Individuals may never actually get to zero, but I do not mean to suggest we would hand out heroin, cocaine and P like lollies for people to have fun with. We would manage them to keep them on the lowest, cleanest, safest dosages and chemical substitutes we could. Even if it costs the tax payer $50 a tablet once you factor in all the costs, surely that's still a long term net win compared to the potentially hundreds of thousands it costs to deal with career criminals and the victims of their crimes.





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  Reply # 1536668 20-Apr-2016 14:35
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SaltyNZ:

 

MikeB4:

 

 

 

Yes and there are checks balances etc etc , recreation users will not and do not have that and I am not convinced that there will be this in place should they be decriminalized. As for recreation users having Pharmac funded drugs and test hmmm that's a tall order and I would bet parts of my anatomy that the guys in the Beehive would not approve it. Pharmac's budget is tight for treatments for illness and that is going to worsen with TPPA. 

 

 

 

 

I imagine different drugs will be handled differently. Cannabis, for example, could probably just be completely legalised as all the evidence seems to suggest it's not that harmful - in fact, much less so than drugs that are already legal. The more dangerous addictions like opiates and amphetamines I expect would be managed more on a cut-down-to-zero long term program basis.

 

Individuals may never actually get to zero, but I do not mean to suggest we would hand out heroin, cocaine and P like lollies for people to have fun with. We would manage them to keep them on the lowest, cleanest, safest dosages and chemical substitutes we could. Even if it costs the tax payer $50 a tablet once you factor in all the costs, surely that's still a long term net win compared to the potentially hundreds of thousands it costs to deal with career criminals and the victims of their crimes.

 

 

 

 

Many good points, and a far cry from earlier posts in this thread about the topic, which is finally good to see


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  Reply # 1536671 20-Apr-2016 14:39
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SaltyNZ:

 

MikeB4:

 

 

 

Yes and there are checks balances etc etc , recreation users will not and do not have that and I am not convinced that there will be this in place should they be decriminalized. As for recreation users having Pharmac funded drugs and test hmmm that's a tall order and I would bet parts of my anatomy that the guys in the Beehive would not approve it. Pharmac's budget is tight for treatments for illness and that is going to worsen with TPPA.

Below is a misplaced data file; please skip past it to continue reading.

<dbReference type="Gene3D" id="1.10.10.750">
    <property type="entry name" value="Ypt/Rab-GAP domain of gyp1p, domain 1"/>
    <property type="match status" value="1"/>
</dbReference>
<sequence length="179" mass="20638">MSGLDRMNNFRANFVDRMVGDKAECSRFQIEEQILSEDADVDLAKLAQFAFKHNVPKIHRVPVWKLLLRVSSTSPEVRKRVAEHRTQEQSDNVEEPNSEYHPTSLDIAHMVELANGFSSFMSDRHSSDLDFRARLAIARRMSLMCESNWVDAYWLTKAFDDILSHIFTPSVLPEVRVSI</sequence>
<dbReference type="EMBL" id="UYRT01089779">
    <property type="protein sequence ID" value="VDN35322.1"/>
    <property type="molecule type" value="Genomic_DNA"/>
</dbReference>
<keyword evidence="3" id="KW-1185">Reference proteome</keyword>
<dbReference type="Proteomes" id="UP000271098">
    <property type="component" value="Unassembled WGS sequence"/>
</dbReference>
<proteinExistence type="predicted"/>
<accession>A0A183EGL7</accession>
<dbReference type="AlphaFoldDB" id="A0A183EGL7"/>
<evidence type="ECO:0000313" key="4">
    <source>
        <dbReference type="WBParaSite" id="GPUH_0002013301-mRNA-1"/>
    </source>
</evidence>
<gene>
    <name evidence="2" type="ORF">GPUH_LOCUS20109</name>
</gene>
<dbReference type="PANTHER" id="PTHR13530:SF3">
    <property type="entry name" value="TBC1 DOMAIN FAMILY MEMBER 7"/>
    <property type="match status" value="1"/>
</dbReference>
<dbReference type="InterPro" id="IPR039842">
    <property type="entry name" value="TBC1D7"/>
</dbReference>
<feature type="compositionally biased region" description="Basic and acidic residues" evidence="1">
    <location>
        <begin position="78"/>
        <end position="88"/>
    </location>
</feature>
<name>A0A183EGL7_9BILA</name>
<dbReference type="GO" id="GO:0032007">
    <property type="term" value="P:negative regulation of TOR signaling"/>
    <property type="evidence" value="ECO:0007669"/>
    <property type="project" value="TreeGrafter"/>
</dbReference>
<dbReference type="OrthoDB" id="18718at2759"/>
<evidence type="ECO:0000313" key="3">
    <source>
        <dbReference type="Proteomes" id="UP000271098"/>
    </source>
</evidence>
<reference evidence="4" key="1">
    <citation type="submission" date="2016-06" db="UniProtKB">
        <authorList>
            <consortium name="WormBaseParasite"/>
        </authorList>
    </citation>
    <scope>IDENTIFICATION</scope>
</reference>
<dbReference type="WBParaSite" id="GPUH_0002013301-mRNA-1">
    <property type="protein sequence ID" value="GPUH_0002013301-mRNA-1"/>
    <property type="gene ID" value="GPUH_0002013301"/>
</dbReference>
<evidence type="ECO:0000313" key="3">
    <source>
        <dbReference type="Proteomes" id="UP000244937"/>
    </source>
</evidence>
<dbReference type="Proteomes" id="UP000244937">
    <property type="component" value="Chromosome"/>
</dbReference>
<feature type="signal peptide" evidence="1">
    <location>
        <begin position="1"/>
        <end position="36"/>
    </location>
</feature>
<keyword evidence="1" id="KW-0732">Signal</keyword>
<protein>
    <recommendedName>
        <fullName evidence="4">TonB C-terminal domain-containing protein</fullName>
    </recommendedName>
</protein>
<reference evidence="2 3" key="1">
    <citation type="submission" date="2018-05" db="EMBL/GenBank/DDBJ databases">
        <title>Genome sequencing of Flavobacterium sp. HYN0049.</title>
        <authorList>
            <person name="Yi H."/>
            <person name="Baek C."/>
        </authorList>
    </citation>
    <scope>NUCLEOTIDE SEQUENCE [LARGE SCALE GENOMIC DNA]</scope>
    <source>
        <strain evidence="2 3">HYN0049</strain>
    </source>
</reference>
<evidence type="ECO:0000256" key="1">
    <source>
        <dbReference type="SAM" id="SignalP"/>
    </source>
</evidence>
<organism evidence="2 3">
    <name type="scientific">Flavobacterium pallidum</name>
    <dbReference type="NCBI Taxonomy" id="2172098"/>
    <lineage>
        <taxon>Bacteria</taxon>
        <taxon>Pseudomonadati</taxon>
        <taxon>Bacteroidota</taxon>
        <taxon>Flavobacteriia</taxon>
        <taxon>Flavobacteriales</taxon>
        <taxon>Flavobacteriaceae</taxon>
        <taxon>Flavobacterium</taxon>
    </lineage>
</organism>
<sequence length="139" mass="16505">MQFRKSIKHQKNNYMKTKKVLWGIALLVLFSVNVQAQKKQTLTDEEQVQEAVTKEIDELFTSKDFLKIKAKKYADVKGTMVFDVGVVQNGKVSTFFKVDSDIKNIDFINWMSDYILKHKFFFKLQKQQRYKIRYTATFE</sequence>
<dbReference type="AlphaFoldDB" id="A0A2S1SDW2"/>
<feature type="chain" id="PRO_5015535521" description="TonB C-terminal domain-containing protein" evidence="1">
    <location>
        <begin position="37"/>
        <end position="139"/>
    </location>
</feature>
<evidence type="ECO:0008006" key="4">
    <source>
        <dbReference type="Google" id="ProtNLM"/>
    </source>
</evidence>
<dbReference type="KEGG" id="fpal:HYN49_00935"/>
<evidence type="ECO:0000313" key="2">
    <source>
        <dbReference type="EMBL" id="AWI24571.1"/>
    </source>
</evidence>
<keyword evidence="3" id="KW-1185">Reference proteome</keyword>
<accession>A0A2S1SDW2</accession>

I imagine different drugs will be handled differently. Cannabis, for example, could probably just be completely legalised as all the evidence seems to suggest it's not that harmful - in fact, much less so than drugs that are already legal. The more dangerous addictions like opiates and amphetamines I expect would be managed more on a cut-down-to-zero long term program basis.

 

Individuals may never actually get to zero, but I do not mean to suggest we would hand out heroin, cocaine and P like lollies for people to have fun with. We would manage them to keep them on the lowest, cleanest, safest dosages and chemical substitutes we could. Even if it costs the tax payer $50 a tablet once you factor in all the costs, surely that's still a long term net win compared to the potentially hundreds of thousands it costs to deal with career criminals and the victims of their crimes.

 

 

 

 

Marijuana is on a level with Tobacco Cigarettes (these would never be allowed if they were coming on the market now) however it's affects on exacerbating psychiatric illnesses is documented.  As for it leading to the use of harder drugs

 

the evidence for that is inconclusive at best.

 

If marijuana is decriminalized which I believe it will be there needs to be controls on where it can be used, when it can be used and by whom. There needs to be better detection and testing especially for such things as driving under the influence. This should not be an after thought but in place from day one.

 

As a person who has to take medication daily I just cannot see why someone would chose to do it when they are perfectly healthy.

 

 





Mike
Retired IT Manager. 
The views stated in my posts are my personal views and not that of any other organisation.

 

 It's our only home, lets clean it up then...

 

Take My Advice, Pull Down Your Pants And Slide On The Ice!

 

 


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  Reply # 1536686 20-Apr-2016 14:49
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MikeB4: